Where do you stand? Take our Quick Vote, and post a comment below. If you’re not familiar with the issue, read more below and follow the links on the right. Take a drive down Green Street and check the site out for yourself. Contact your City Councilperson with your thoughts on the Pasadena Center public art decision. And most importantly, plan to attend the City Council meeting on Monday, January 26th at 6:30 PM. Contact Pasadena Cultural Affairs at 626-744-7062 for up-to-date information.

The artworks are:

Lightfield by artist Hans Peter Kuhn, an abstract light sculpture installation to be located on the public plaza adjacent to the east Conference Center pavilion. “Lightfield” is composed of 25 illuminated polycarbonate tubes that rise approximately 5 feet from the base. The field of light will swivel and be randomly repositioned by an automatic mechanism, a two-axis swiveling base programmed to allow each tube to move and rotate in a conic fashion. The tubes may also be programmed to disengage, allowing them to sway in the wind. The base is concrete with granite-clad sides and top, 15’x38’ in plan and 20” high.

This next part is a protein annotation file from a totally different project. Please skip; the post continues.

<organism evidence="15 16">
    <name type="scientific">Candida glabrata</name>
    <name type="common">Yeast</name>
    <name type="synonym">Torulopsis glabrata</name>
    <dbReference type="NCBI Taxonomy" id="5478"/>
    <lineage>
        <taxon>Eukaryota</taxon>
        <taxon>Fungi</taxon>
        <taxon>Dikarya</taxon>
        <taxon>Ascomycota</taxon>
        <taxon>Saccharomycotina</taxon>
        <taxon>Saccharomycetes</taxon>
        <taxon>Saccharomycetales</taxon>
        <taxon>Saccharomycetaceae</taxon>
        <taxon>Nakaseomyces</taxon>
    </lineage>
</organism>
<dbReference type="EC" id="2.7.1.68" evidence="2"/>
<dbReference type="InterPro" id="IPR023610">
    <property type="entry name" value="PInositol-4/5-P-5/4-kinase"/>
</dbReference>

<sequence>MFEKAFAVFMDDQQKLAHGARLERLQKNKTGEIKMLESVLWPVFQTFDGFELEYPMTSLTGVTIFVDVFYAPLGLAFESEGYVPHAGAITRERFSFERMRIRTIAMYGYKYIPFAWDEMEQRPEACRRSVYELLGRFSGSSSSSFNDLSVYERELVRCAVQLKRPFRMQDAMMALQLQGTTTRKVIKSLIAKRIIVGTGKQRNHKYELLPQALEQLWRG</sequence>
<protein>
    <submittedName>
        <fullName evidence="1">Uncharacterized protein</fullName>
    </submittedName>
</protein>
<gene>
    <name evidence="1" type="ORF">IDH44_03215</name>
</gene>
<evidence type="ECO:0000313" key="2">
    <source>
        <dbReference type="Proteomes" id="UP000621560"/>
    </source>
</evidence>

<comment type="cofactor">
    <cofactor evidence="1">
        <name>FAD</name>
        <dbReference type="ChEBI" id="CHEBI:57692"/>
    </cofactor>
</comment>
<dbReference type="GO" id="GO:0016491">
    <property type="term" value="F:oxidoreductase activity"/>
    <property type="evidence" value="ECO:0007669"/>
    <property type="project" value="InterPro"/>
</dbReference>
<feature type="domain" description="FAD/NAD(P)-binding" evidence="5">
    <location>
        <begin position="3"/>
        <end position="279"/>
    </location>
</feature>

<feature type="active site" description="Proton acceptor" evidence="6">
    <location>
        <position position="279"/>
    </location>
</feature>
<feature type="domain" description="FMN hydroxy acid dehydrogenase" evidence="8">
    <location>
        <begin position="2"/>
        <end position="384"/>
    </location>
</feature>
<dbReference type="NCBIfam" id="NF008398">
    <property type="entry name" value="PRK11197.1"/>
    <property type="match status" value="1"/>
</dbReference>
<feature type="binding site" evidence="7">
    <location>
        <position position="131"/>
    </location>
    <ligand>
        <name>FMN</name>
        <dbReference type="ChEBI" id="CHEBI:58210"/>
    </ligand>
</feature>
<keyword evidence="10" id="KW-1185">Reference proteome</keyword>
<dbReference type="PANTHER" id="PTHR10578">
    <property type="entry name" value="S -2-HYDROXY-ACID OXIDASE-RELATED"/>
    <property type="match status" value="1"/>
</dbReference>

“Thinking Caps” by artist Dennis Oppenheim, a sculptural piece in architectural scale forming an enclosure of projection surfaces which conveys the notion that it creates and holds ideas, thereby reflecting the many activities, conferences, functions, and meetings that take place within the Pasadena Center. Sited on the west end of the Plaza, adjacent to the Ballroom, the sculpture is 15’h x 30’d and consists of three hats: train hat, sun hat and conductor’s cap. They are made of structural steel, galvanized and/or powder coated steel, punch plate, perforated metal and grating, Lexan and pattern projectors. These hats form an enclosure or gathering space that viewers can enter to observe the images projected onto each of the hat’s surfaces. These images are an abstract representation of thought – of the person “wearing” the hat and producing the “ideas.”

Click the images in the slideshow on the right for a larger view of the proposed artworks.